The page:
Misty Snow

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Misty Snow
Misty Snow (30523743970 cropped).jpg
Personal details
Born (1985-07-19) July 19, 1985 (age 37)
Salt Lake City, Utah, U.S.
Political partyDemocratic

Misty Kathrine Snow (born July 19, 1985)[1] is an American political candidate who was one of the first openly transgender people in the United States to have been nominated by a major political party for a federal office.[2][3] Snow was the Democratic nominee in the 2016 United States Senate election in Utah. This also made her the first transgender person to become a nominee for the United States Senate as well as the first LGBT person to be a major-party nominee for statewide office in Utah.[4][5]

Early life[edit]

Snow was born in 1985 in Salt Lake City and has lived in Salt Lake County, Utah for her entire life. She worked in a grocery store and comes from a working-class family.[6] She was raised as a Latter-Day Saint, but as she grew up, she left The Church of Jesus Christ of Latter-day Saints.[7][8] She is the daughter of Linda Pace and the eldest of four children.[9][10]

Career[edit]

Snow was the first openly transgender candidate to win a major party primary for the U.S. Senate.[11] She won the Democratic primary, defeating fellow Democrat Jonathan Swinton 59.5% to 40.5%.[12]

On November 8, 2016, with 27% of the vote, Snow lost her Senate bid to Republican incumbent Mike Lee, who received 68% of the vote.[13]

Political positions[edit]

Snow is a progressive and self-described Bernie Sanders-like Democrat. Policy priorities include increasing the federal minimum wage to $15 per hour, paid maternity leave, expansion of Medicare and Medicaid, clean energy, and LGBT nondiscrimination efforts.[14]

U.S. House race[edit]

On April 13, 2017, Snow formally announced her run against Chris Stewart, the Republican incumbent representative for Utah's 2nd congressional district.[15] She dropped out of the race in March 2018, and the Democratic candidate was instead Shireen Ghorbani.

See also[edit]

References[edit]

  1. ^ Scheer, Robert (October 9, 2016). "Misty K. Snow, the First Major-Party Transgender Nominee for U.S. Senate". The Huffington Post. Archived from the original on October 23, 2016. Retrieved October 22, 2016.
  2. ^ Signorile, Michelangelo (10 July 2016). "The First Trans U.S. Senate Candidate Is Already Making History". Huffington Post. Archived from the original on 15 September 2017. Retrieved 18 September 2017.
  3. ^ Phillips, Amber (29 June 2016). "Two transgender candidates — both named Misty — just made history by winning primaries". Washington Post. Archived from the original on 22 September 2017. Retrieved 18 September 2017.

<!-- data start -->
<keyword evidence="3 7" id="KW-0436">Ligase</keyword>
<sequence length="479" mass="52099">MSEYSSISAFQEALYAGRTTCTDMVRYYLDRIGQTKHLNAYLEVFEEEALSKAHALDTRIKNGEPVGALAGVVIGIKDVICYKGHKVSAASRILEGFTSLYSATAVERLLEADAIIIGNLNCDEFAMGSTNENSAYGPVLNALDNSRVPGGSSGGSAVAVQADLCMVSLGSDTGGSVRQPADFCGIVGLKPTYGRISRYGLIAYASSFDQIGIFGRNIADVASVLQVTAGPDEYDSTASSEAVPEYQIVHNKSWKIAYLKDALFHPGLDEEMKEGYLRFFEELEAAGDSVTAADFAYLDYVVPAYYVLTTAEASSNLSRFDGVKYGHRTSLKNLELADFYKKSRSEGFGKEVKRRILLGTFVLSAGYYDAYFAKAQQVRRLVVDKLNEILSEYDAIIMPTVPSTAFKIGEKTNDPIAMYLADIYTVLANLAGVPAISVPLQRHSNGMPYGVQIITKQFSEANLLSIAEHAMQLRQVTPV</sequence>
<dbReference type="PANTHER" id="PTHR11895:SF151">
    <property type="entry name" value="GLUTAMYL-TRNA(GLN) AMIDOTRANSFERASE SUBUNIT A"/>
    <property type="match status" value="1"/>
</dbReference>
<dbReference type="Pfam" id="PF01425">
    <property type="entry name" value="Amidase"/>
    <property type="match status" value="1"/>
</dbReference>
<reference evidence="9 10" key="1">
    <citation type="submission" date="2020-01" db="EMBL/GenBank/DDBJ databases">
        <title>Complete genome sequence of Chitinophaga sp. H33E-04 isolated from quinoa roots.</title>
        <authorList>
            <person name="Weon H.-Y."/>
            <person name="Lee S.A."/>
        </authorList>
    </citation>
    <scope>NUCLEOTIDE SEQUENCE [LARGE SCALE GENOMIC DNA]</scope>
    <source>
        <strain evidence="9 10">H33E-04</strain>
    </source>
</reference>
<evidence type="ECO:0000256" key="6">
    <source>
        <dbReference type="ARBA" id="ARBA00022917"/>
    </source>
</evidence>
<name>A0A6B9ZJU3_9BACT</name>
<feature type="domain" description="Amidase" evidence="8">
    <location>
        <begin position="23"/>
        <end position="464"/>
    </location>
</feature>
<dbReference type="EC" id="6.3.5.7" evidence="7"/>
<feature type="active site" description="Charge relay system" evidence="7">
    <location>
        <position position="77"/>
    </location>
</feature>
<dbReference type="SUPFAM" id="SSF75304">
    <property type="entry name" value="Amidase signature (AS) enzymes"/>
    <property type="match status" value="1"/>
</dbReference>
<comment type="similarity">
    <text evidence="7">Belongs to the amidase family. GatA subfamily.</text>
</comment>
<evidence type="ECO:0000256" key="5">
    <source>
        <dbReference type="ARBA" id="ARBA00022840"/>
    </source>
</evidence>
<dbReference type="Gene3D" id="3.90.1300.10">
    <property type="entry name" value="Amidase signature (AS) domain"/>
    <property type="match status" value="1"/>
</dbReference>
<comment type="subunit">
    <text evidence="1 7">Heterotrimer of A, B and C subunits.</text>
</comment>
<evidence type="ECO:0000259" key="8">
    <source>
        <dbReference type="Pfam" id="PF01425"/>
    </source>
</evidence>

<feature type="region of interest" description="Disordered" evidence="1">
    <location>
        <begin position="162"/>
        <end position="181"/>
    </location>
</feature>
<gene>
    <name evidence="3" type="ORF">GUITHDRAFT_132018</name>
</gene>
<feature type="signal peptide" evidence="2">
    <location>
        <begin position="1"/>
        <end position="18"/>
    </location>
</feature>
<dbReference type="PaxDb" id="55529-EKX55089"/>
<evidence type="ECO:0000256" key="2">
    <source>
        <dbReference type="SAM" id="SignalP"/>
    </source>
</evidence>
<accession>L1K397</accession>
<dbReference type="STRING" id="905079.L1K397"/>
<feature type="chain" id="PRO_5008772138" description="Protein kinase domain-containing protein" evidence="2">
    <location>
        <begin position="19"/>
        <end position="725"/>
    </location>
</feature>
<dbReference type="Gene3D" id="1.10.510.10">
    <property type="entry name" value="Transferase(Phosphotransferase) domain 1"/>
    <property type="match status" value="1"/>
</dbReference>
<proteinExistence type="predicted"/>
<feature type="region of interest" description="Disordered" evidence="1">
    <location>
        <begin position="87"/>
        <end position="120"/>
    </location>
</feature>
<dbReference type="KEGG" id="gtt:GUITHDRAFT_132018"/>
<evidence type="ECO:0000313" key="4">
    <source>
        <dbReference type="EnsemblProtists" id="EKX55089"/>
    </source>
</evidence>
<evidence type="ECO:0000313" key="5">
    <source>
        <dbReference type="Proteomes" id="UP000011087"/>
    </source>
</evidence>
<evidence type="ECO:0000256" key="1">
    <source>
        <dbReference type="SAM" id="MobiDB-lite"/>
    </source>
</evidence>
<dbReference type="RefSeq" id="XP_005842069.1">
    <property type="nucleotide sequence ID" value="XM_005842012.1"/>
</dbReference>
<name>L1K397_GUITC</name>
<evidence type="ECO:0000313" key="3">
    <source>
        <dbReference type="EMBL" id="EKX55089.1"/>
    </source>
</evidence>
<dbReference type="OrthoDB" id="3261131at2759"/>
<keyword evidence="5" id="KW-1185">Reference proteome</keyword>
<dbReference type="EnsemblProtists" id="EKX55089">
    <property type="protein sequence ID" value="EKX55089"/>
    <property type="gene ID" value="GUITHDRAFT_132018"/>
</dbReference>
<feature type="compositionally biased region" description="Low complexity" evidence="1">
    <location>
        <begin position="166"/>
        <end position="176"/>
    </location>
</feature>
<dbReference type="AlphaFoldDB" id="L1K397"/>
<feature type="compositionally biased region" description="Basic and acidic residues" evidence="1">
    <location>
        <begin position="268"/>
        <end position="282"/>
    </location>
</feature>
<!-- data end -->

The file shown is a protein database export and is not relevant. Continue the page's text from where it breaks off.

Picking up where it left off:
4. ^ "Two transgender candidates named Misty nominated in Colorado, Utah primaries". FOXNews.com. FOX News Network. June 29, 2016. Archived from the original on July 2, 2016. Retrieved July 1, 2016.
  5. ^ Canham, Matt (June 28, 2016). "Utah's Misty Snow makes history as Democrats' transgender Senate nominee". The Salt Lake Tribune. Archived from the original on July 2, 2016. Retrieved July 1, 2016.
  6. ^ "Bio". Misty K. Snow for U.S. Senate. Misty K. Snow for U.S. Senate. Archived from the original on October 23, 2016. Retrieved October 22, 2016.
  7. ^ Greene, David. "Misty Snow Aims To Be The Nation's First Transgender Senator". npr.org. KUER 90.1. Archived from the original on 2018-01-01. Retrieved 2018-01-01. Snow: You know, I was raised LDS myself so I kind of know that culture. Most of my family's LDS. A lot of my friends are LDS. ... I didn't, like, have a lot of support to transition when I was younger, so I ended up doing it kind of more, like, a more - like, over the last few years. ... Yeah. When I was, like (unintelligible) I didn't have support from my mother to transition and, you know, so I put that off for a long time.
  8. ^ As seen on Chelsea, Chelsea Handler's Netflix show, season 1, "Whoa, I'm a Pop Star"
  9. ^ "Meet Misty K. Snow, the Nation's First Major-Party Transgender Candidate for U.S. Senate". PEOPLE.com. Archived from the original on 2018-11-05. Retrieved 2018-11-05.
  10. ^ "Misty K. Snow running for Senate as a progressive who just happens to be transgender". The Salt Lake Tribune. Archived from the original on 2018-11-05. Retrieved 2018-11-05.
  11. ^ Maria L La Ganga in Denver (2016-07-04). "Transgender nominee for Congress: 'It's about damn time' politics got inclusive | Society". The Guardian. Archived from the original on 2019-04-14. Retrieved 2016-07-10.
  12. ^ "Utah Senate Races Results". Politico. September 27, 2016. Archived from the original on November 7, 2016. Retrieved November 6, 2016.
  13. ^ "Utah statewide federal results". Utah Secretary of State. Archived from the original on February 25, 2017. Retrieved July 31, 2017.
  14. ^ Brighe, Mari (June 30, 2016). "Meet the Woman Who Could Become the First Out Trans U.S. Senator". ADVOCATE. Here Media Inc. Archived from the original on July 2, 2016. Retrieved July 2, 2016.
  15. ^ Bowden, John (April 13, 2017). "Transgender candidate Misty Snow announces House bid in Utah". The Hill. NEWS COMMUNICATIONS, INC. Archived from the original on October 9, 2021. Retrieved April 13, 2017.

External links[edit]

Media related to Misty Snow at Wikimedia Commons

Party political offices
Preceded by Democratic nominee for U.S. Senator from Utah
(Class 3)

2016
Succeeded by